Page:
The invention will thus be seen to be compositions comprising a thermoplastic polyphenylene ether-styrenic resin blend and a flame-retarding amount of the pentate salt of an amino-s-triazine, said salt being selected from the group melammonium pentate, the pentate salt of ammelide and mixtures thereof, wherein the amount of said salt will be from about 20 to about 50 percent by weight of the total composition, and a method for rendering thermoplastic polyphenylene ether-styrenic resin blends intumescent and self-extinguishing.
Further modifications including the use of dyes, pigments, fillers, stabilizers and the like will be apparent to those skilled in the art, and such additives and modifications may be made without departing from the spirit and scope of the invention, which is defined solely by the following claims.
|Cited Patent||Filing date||Publication date||Applicant||Title|
|US3383435 *||Aug 11, 1967||May 14, 1968||Gen Eiectric Company||Blend of a polyphenylene ether and a styrene resin|
|US4201705 *||Aug 28, 1978||May 6, 1980||Borg-Warner Corporation||Intumescent flame retardant polyolefin compositions|
|Citing Patent||Filing date||Publication date||Applicant||Title|
|US4542170 *||Jan 22, 1985||Sep 17, 1985||The B. F. Goodrich Company||Intumescent flame retarded polyurethane compositions|
|US4786673 *||Jan 26, 1988||Nov 22, 1988||Atochem||Flame retarded polyamides|
|US4866114 *||Sep 28, 1988||Sep 12, 1989||Basf Aktiengesellschaft||Self-extinguishing, thermoplastic polyphenylene ether/polyamide molding materials and their use for the production of moldings|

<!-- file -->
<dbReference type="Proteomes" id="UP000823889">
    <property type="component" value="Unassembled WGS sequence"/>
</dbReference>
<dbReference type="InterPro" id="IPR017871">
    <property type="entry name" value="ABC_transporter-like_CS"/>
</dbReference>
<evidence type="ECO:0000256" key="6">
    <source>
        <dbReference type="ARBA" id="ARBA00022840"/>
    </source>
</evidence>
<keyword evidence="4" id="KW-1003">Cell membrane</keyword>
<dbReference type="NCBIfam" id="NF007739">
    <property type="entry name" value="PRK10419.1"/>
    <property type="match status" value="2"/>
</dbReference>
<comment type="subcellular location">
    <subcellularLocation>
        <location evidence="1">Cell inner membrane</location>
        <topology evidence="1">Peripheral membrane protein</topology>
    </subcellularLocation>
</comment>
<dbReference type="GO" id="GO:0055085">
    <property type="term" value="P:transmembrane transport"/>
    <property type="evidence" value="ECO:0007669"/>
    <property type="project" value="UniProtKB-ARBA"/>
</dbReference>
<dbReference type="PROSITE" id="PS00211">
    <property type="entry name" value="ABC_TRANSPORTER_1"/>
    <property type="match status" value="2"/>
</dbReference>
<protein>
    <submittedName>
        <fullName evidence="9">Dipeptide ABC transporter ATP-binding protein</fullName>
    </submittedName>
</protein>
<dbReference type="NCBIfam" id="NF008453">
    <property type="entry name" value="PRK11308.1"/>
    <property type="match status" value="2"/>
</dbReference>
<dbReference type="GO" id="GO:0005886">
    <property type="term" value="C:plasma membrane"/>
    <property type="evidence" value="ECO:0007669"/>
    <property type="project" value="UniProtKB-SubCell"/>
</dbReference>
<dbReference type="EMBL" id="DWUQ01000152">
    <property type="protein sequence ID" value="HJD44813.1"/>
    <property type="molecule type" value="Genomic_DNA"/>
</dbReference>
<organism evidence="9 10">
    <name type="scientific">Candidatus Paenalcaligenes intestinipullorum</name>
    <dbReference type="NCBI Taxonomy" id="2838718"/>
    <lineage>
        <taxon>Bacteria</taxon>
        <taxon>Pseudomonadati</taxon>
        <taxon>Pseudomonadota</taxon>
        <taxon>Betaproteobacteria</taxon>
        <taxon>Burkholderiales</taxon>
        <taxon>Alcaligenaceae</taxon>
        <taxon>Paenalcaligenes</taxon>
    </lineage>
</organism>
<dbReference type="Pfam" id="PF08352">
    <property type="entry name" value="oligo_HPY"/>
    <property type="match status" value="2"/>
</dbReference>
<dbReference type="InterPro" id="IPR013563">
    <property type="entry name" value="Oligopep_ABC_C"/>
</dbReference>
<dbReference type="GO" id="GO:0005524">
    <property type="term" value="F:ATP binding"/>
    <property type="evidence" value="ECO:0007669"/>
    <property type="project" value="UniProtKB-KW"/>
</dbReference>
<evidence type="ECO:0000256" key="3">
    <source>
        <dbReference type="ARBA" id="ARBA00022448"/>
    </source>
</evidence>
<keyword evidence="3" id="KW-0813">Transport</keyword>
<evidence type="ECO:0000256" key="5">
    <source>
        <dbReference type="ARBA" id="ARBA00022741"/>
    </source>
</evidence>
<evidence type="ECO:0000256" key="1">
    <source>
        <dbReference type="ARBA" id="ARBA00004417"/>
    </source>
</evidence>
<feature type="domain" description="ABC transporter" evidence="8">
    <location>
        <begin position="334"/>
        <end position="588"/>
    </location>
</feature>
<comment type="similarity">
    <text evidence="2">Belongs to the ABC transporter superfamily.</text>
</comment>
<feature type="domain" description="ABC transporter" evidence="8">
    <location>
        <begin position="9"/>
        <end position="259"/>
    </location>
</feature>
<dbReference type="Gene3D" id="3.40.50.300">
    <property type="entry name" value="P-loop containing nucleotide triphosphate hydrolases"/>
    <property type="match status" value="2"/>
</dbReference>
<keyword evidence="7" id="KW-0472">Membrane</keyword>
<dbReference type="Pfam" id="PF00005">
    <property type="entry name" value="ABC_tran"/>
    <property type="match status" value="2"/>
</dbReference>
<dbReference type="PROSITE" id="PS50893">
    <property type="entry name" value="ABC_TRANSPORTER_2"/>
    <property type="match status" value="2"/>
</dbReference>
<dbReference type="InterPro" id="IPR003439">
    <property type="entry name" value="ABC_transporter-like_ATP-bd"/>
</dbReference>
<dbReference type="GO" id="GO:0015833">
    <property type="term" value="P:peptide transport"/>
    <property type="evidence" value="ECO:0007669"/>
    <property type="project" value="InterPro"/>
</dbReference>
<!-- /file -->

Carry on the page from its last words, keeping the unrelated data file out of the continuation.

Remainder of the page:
|U.S. Classification||523/179, 524/508, 521/139, 524/100, 521/90, 521/129, 524/120, 521/85, 260/DIG.24, 521/907|
|Cooperative Classification||C08K5/529, Y10S260/24, Y10S521/907|
|Oct 13, 1981||AS||Assignment|
Owner name: BORG-WARNER CHEMICALS, INC., INTERNATIONAL CENTER,
Free format text: ASSIGNMENT OF ASSIGNORS INTEREST.;ASSIGNOR:HALPERN, YUVAL;REEL/FRAME:003927/0782
Effective date: 19810810
|Jul 1, 1985||FPAY||Fee payment|
Year of fee payment: 4
|Jul 1, 1985||AS||Assignment|
Owner name: GREAT LAKES CHEMICAL CORPORATION A CORP OF IN, IND
Free format text: ASSIGNMENT OF ASSIGNORS INTEREST;ASSIGNOR:BORG-WARNER CHEMICALS, INC.;REEL/FRAME:004421/0016
Effective date: 19850605
|Dec 8, 1989||FPAY||Fee payment|
Year of fee payment: 8
|Jan 25, 1994||REMI||Maintenance fee reminder mailed|
|Jun 19, 1994||LAPS||Lapse for failure to pay maintenance fees|
|Aug 30, 1994||FP||Expired due to failure to pay maintenance fee|
Effective date: 19940622